In follow-up visits, improved renal drainage was observed on a renal dynamic scan done with a bladder catheter, but the VUR did not resolve as documented on a repeat MCUG (both done after 6 months of AH pyeloplasty). The MCUG did not reveal any other abnormality other than the reflux. An ultrasonography (USG) performed at this time showed right sided hydroureteronephrosis and no other abnormalities. In the subsequent follow-up period, he had two episodes of culture-proven urinary tract infection (UTI) requiring intravenous antibiotics for treatment. A dimercaptosuccinic acid scan showed multiple cortical breaks in the right kidney; hence, open reimplantation was planned. At the time of surgery (done after an interval of months from AH pyeloplasty), a 4 × 3 cm foreign body granuloma of Deflux® was discovered at the previous injection site (Fig. 2A). A plane could be developed between the granuloma and the ureter, and it was subsequently enucleated out. In the process, it required a long incision over the granuloma for access. After removal of the granuloma and closure of the long incision on the bladder mucosa, a cross trigonal reimplantation of the ureter was performed. Postoperatively, the child had prolonged hematuria which resolved conservatively. The histopathology report suggested an intense inflammatory reaction with foreign body material and giant cell reaction with a fibromuscular wall (Fig. 2B). In the follow-up period, he remains symptom and UTI free, and the upper tracts well-preserved after 18 months of the last procedure.

Fig. 2
figure 2

A Intra operative findings of a large granuloma (star) encasing the right ureteric orifice (arrow showing the exit of a catheter from the ureteric orifice). B Abundant amorphous foreign body material (arrow heads )with giant cell reaction (arrow) within the fibromuscular wall (bold arrow), H&E, × 200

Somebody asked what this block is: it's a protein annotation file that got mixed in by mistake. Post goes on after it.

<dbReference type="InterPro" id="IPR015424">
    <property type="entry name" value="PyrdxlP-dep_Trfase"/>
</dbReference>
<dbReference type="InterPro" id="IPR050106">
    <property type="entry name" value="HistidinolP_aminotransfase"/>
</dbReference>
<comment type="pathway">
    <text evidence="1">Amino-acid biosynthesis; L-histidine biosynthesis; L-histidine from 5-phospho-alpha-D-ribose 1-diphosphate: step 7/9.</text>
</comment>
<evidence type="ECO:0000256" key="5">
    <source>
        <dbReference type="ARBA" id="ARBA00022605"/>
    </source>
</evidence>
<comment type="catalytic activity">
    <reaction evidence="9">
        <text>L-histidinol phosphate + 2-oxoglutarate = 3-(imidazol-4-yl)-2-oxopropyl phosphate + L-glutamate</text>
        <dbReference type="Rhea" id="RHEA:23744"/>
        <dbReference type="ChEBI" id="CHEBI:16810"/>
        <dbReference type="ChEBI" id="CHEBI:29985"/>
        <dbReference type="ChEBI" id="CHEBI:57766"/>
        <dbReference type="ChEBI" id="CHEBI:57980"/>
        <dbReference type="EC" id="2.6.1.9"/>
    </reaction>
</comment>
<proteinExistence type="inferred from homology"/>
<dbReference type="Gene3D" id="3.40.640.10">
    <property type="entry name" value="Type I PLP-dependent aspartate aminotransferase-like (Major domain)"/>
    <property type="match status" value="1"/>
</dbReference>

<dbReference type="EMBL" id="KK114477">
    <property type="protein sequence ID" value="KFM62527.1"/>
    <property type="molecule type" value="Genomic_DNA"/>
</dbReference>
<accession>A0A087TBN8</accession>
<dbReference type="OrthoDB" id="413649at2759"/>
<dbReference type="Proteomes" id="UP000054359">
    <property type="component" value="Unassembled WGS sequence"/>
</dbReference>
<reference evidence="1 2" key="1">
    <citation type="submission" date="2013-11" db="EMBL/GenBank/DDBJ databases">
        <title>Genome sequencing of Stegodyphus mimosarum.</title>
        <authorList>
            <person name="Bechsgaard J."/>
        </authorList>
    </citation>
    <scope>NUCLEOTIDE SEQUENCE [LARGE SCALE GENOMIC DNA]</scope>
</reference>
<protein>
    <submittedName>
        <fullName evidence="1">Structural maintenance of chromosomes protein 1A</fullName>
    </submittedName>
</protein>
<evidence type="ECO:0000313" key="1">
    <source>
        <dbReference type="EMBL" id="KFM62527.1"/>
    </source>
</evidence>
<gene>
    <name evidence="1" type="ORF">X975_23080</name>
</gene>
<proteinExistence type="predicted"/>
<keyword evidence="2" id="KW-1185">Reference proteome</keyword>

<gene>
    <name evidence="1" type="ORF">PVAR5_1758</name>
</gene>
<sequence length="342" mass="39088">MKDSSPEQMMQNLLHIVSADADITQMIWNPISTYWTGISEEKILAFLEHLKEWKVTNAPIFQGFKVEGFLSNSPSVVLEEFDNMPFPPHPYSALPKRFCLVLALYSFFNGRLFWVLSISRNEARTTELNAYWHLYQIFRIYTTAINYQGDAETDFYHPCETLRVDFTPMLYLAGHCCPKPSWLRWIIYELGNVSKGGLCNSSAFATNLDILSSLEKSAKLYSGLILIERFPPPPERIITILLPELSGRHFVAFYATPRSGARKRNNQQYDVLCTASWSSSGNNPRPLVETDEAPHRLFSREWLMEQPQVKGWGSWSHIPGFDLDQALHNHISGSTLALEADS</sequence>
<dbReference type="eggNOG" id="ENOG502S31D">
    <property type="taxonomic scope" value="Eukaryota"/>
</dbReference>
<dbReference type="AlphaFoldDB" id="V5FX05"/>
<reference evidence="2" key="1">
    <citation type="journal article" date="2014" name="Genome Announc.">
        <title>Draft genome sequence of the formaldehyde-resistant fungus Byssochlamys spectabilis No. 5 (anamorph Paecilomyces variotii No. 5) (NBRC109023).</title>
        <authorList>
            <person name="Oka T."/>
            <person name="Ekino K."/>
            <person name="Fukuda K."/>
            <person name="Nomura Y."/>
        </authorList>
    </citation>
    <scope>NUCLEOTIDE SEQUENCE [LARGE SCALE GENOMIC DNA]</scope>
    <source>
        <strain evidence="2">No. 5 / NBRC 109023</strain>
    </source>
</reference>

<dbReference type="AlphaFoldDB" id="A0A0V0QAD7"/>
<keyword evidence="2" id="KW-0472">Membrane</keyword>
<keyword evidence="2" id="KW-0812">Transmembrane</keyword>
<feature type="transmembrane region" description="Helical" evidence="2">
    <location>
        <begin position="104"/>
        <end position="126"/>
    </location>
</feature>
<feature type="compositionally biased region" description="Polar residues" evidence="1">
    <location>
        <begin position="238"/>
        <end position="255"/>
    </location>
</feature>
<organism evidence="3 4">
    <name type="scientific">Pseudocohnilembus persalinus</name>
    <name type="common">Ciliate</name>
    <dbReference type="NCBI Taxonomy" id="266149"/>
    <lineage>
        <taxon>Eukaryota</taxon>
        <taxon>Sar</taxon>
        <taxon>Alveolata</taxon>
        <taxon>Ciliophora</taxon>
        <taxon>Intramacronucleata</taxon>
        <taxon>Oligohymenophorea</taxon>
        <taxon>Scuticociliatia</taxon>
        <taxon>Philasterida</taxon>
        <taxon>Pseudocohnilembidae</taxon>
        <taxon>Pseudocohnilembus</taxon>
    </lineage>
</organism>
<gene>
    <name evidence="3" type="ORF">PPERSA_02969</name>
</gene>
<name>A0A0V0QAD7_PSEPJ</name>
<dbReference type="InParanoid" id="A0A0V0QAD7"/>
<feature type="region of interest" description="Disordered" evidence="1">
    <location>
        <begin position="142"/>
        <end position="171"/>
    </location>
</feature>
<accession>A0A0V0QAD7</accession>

Discussion

The endoscopic management of VUR is now widely practised by pediatric urologists.

Various agents like Teflon paste (Mentor, Santa Barbara, California), Macroplastique (Uroplasty Inc., Minneapolis, Minnesota), and cross-linked bovine collagen have been used earlier. Subsequently, Deflux® (Q Med, Uppsala, Sweden) was approved by the United States Food and Drug Administration in 2001 [2]. There has been a steady increase in the usage of Deflux® since then, not only in VUR but a trend towards the use of Deflux ® for other urological conditions have also emerged in the medical literature.

A foreign body type of local reaction is expected around any implant. This is also true for Deflux®, and studies have shown that though there ensues a granulomatous response around the lower ureter, but it is not so intense that it precludes subsequent ureteric reimplantation [3]. All these properties have made Deflux® an ideal option in the armamentarium of the pediatric urologist as a bulking agent for treating VUR.

With this background information, a literature search showed that Życzkowski et al. in 2012 reported two cases very similar to the case being reported. In both the cases, a hard lumpy granuloma was seen at the site of previous Deflux® injection. The excised material sent for histopathological examination revealed chronic inflammatory lymphocytic infiltrate with a cluster of a foreign body surrounded by polynucleic histiocytes as was also found in our case. In one of the two patients, the granuloma was so infiltrative that it required excision of the terminal ureter as it was found unsuitable for reimplantation. This was unlike our case, where a plane of dissection was available, and the “Defluxoma” could be enucleated, albeit requiring a more elaborate incision above the ureteric ostia. The phenomena of granuloma formation is distinct from calcification of the Deflux ® implant which is relatively common. The calcific implant often mimic distal ureteric calculi radiologically but usually are of no clinical consequence unlike granulomas which can take giant dimensions [4, 5].